Nancy and I had three great purposes in going to Texas: to see Anne Rain and Hunter’s daughter, Isabelle (and, of course, Anne Rain and Hunter), to do one of our 10k state capital “Volksmarches,” and to see Henry Berry, Nancy’s grand-nephew, a senior at UT-Austin. Those are the goals that “we” had. I had a not-so-secret agenda of eating a lot of Texas barbecue. As you’ll be reading in the next posts, we succeeded in meeting all of our common goals. And I scored big time.
By way of background, Anne Rain, I should say Dr. Anne Rain Tanner Brown, is the critical care pharmacist at MD Anderson Cancer Center. You met her at Sally’s Smokin’ Butt BBQ some years back. Hunter is a prosecutor in the Harris County District Attorney office, specializing in murder and other violent crimes. Isabelle is now two years old, and preternaturally charming, a characteristic often missing at two. She is, in a word, a sweetie. Here they all are at a subsequent meal when I was able to get a picture with everyone’s eyes open. (Always take at least three shots.)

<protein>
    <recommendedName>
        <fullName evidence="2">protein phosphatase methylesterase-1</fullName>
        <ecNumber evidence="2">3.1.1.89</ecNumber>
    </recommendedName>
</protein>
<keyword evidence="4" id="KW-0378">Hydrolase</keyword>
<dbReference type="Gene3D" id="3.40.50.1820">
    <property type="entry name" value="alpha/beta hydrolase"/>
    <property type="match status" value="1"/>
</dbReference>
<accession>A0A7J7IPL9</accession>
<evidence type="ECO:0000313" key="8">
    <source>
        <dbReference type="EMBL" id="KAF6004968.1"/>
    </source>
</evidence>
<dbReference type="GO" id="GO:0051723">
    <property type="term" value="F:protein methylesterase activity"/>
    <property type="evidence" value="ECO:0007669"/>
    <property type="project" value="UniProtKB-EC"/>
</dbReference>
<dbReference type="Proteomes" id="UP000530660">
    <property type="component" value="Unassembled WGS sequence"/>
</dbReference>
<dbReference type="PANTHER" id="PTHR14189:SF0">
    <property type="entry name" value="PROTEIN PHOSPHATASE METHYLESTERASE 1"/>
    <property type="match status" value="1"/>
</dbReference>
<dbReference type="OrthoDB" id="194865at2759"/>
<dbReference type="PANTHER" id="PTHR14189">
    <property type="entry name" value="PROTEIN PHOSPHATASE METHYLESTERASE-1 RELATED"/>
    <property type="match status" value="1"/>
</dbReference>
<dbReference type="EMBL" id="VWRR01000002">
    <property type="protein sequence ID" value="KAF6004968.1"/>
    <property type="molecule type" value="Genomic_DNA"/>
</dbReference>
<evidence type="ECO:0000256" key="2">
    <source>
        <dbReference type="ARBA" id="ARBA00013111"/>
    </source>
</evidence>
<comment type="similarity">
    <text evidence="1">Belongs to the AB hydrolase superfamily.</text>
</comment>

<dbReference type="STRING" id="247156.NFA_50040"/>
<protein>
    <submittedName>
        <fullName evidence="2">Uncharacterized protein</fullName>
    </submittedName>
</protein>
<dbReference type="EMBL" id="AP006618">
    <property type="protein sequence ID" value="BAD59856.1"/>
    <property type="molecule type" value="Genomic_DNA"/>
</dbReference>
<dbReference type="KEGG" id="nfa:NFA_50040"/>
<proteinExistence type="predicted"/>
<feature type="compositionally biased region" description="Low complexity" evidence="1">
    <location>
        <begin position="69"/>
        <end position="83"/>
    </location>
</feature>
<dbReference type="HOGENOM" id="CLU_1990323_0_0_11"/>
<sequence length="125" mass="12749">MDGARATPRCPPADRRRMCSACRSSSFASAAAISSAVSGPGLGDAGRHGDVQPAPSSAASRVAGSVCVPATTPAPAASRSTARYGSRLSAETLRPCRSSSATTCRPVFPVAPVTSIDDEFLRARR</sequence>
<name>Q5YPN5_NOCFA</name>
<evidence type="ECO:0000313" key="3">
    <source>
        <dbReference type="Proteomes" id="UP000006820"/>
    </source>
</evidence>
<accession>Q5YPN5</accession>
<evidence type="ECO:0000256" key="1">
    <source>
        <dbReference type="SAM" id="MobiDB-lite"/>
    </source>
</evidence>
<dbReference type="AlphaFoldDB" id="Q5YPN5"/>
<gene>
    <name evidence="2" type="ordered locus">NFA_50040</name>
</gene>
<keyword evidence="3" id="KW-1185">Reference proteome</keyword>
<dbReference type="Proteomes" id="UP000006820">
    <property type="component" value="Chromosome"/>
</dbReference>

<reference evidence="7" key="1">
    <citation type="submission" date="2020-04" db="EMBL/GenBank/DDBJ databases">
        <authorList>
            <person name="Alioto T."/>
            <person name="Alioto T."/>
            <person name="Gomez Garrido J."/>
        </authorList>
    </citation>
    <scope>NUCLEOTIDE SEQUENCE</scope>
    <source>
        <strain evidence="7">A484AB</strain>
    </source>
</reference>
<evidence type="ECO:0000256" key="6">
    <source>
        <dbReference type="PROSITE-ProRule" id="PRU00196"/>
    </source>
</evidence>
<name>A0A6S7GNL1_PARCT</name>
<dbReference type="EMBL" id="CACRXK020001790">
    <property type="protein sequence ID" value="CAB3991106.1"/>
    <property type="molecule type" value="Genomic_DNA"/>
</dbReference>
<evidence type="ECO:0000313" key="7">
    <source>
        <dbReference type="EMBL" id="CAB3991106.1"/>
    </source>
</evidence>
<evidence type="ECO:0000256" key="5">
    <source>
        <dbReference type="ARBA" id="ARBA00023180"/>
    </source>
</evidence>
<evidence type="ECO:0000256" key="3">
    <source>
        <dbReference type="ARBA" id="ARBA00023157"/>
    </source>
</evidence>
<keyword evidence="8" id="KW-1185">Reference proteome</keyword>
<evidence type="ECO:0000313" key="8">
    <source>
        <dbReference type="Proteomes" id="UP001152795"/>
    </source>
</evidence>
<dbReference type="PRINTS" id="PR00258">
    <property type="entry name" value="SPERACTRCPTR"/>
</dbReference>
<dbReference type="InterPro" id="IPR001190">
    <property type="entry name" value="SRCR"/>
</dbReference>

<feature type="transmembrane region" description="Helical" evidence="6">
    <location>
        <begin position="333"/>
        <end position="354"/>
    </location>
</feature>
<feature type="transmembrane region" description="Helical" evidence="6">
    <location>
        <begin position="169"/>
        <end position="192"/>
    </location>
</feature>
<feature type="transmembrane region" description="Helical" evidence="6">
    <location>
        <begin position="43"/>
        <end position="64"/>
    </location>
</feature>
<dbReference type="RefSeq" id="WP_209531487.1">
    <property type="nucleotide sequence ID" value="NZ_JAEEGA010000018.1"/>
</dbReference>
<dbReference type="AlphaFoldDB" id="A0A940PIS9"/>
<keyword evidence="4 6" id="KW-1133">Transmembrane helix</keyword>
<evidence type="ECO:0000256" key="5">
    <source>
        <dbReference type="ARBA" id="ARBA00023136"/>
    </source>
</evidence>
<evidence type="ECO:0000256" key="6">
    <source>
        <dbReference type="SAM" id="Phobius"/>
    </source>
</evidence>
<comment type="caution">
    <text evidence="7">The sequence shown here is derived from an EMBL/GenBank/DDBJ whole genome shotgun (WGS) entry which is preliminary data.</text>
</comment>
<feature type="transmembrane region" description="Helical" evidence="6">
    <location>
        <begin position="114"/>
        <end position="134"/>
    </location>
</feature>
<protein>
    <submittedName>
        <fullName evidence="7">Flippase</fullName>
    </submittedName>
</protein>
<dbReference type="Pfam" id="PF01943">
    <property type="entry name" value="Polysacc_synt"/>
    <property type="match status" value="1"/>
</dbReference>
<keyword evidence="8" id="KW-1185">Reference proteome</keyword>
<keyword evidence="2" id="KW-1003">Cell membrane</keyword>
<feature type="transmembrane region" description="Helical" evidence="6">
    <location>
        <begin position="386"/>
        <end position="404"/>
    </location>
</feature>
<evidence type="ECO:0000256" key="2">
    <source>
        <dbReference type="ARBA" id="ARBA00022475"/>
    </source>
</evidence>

Our first meal, however, was not barbecue. We flew to Houston, picked up a rental car, and then experienced one of the Wonders of the World: Houston rush hour traffic during a monsoon. We’d hope to meet at their house and get acquainted with Isabelle. Instead, we ended up meeting at The Rainbow Lodge, not far from Anne Rain and Hunter’s home. It was a great choice, especially in an endless downpour. The Rainbow Lodge is blessed with a porte-cochère, so that you’re under a roof when you exit your car at the valet station, and again when you re-enter it at the end of the meal.
I did not get a shot of the exterior what with the heavy rain, but the Rainbow Lodge is a beautiful place. It’s centered on a log hunting lodge that was built out in the wilderness outside Houston over a century ago. Houston has grown a bit since then, and that wilderness is now just inside the I-610 loop. Correction: It was moved from a site even closer to downtown, the Brenner’s on theBayou site. The original log cabin has been maintained and expanded into a warren of dining rooms, large and small. It’s a charming setting, great for date nights, and beautifully decorated.